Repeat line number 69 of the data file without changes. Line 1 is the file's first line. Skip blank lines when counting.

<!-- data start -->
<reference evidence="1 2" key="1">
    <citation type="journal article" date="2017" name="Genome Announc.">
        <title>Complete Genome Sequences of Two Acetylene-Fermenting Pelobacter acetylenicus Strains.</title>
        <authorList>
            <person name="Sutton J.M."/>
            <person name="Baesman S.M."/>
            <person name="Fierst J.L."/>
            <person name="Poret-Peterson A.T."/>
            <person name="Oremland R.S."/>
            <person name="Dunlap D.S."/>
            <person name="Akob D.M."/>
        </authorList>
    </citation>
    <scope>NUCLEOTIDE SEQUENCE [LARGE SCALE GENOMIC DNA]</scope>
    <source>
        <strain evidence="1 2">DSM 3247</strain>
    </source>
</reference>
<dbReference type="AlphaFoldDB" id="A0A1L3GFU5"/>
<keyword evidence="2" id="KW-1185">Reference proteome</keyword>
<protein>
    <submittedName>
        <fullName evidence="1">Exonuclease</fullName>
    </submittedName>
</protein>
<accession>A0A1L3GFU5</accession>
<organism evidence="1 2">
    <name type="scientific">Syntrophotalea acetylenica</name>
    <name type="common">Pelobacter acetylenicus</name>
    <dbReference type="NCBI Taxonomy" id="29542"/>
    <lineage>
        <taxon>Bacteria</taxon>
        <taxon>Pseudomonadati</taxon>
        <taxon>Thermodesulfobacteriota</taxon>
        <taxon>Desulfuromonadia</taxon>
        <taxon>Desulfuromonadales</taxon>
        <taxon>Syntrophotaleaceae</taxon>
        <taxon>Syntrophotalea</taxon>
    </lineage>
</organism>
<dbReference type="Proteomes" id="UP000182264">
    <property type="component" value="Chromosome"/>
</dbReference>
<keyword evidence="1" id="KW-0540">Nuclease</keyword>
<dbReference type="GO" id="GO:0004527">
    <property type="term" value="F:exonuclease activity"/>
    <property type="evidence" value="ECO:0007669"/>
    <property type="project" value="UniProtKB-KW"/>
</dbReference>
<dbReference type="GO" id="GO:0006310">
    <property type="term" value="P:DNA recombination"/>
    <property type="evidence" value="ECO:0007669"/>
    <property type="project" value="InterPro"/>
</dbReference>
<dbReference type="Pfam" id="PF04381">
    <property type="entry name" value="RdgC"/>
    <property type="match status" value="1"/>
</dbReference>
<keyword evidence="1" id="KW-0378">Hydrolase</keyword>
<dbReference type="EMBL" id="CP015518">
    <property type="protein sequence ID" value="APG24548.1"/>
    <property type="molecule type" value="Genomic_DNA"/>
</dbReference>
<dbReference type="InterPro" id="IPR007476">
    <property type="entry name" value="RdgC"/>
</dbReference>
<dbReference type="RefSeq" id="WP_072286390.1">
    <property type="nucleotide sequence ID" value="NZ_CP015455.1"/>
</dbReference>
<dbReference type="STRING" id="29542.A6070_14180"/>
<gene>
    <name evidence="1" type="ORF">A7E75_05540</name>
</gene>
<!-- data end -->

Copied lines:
</dbReference>